“One who has followed the general argument thus far, will not deny that an ideal social being may be conceived as so constituted that his spontaneous activities are congruous with the conditions imposed by the social environment formed by other such beings. In many places, and in various ways, I have argued that conformably with the laws of evolution in general, and conformably with the laws of organisation in particular, there has been, and is, in progress an adaptation of humanity to the social state, changing it in the direction of such an ideal congruity. And the corollary before drawn and here repeated, is that the ultimate man is one in whom this process has gone so far as to produce a correspondence between all the promptings of his nature and all the requirements of his life as carried on in society. If so, it is a necessary implication that there exists an ideal code of conduct formulating the behaviour of the completely adapted man in the completely evolved society. Such a code is that here called Absolute Ethics as distinguished from Relative Ethics—a code the injunctions of which are alone to be considered as absolutely right in contrast with those that are relatively right or least wrong; and which, as a system of ideal conduct, is to serve as a standard for our guidance in solving, as well as we can, the problems of real conduct1 .”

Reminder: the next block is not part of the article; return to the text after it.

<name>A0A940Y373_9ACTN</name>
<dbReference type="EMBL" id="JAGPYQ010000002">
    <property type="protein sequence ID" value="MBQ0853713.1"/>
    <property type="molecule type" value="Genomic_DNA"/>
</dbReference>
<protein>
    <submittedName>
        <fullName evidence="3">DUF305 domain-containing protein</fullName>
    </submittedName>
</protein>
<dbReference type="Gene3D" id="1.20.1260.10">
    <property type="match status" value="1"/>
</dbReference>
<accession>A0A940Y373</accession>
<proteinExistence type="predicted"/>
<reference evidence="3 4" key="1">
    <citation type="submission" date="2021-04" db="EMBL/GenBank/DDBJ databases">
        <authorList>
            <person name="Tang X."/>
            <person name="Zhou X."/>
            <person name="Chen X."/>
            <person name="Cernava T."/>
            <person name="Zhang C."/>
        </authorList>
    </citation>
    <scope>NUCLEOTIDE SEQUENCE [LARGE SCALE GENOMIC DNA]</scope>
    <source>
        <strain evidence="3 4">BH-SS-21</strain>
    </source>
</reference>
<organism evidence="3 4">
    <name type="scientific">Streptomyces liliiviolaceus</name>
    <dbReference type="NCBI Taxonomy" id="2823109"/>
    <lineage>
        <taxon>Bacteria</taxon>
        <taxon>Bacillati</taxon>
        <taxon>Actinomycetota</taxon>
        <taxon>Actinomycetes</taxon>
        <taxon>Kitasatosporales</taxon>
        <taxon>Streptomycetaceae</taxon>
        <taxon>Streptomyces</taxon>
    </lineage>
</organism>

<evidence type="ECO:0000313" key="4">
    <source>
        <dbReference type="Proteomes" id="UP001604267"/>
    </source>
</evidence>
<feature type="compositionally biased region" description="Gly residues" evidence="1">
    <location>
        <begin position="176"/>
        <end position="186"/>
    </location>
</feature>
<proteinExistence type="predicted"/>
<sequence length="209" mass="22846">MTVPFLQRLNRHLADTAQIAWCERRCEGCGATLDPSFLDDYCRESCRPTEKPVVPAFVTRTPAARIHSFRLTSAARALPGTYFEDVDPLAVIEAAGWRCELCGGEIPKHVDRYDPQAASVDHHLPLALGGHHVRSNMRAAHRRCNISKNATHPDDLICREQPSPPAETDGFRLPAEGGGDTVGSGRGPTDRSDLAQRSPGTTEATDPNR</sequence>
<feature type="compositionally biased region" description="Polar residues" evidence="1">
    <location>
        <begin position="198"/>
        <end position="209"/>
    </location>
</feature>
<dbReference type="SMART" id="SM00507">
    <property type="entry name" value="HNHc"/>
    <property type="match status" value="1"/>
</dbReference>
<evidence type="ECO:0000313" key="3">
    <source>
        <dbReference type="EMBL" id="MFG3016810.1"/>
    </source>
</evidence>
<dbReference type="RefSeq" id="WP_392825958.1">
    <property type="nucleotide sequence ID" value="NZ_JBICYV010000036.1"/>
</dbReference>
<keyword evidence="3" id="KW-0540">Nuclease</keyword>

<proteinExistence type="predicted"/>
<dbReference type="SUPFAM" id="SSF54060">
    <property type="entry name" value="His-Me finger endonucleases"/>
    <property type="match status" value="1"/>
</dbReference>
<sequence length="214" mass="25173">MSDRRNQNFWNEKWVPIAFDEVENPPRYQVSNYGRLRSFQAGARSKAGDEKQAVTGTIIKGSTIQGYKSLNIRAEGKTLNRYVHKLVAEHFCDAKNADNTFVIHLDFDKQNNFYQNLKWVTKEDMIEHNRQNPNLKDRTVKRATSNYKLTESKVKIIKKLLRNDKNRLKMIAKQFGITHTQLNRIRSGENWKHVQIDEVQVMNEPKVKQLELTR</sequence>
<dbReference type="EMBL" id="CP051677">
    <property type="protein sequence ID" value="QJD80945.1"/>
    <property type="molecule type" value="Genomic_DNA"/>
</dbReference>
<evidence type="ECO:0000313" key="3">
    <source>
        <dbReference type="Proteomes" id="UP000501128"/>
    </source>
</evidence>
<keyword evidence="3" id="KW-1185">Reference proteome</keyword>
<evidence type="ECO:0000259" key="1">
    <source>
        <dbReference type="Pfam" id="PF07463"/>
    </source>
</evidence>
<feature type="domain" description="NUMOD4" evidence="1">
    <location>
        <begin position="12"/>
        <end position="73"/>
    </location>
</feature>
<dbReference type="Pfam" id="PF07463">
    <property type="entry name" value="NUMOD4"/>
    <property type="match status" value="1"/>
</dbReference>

Absolute Ethics stands to Relative Ethics, or Moral Therapeutics, in somewhat the same relation as that in which Physiology stands to Pathology1 . We must have a science of social and moral health, before we can have a science or an art which shall deal with social and moral disease. And moral health implies social health; the perfect man cannot exist in an imperfect society, nor the fully evolved man in a partially evolved society. To make any progress in ethical science we must conceive a “perfect,” “normal,” “ideal,” “fully evolved” society. In the comparison thus instituted between Relative Ethics and Pathology, one who has had no “preparation in Biology” may fancy he detects some confusion between immaturity and disease, but it will be better for him not to meddle or make with these comparisons. In the Social Statics the doctrine seems clear enough that, in so far as an existing society differs from society as it will ultimately be constituted, it is diseased2 . Whether Mr Spencer would hold such language now may be doubted, but the theory that Absolute Ethics is a Physiology to which Relative Ethics is the corresponding Pathology is restated and defended in the Data.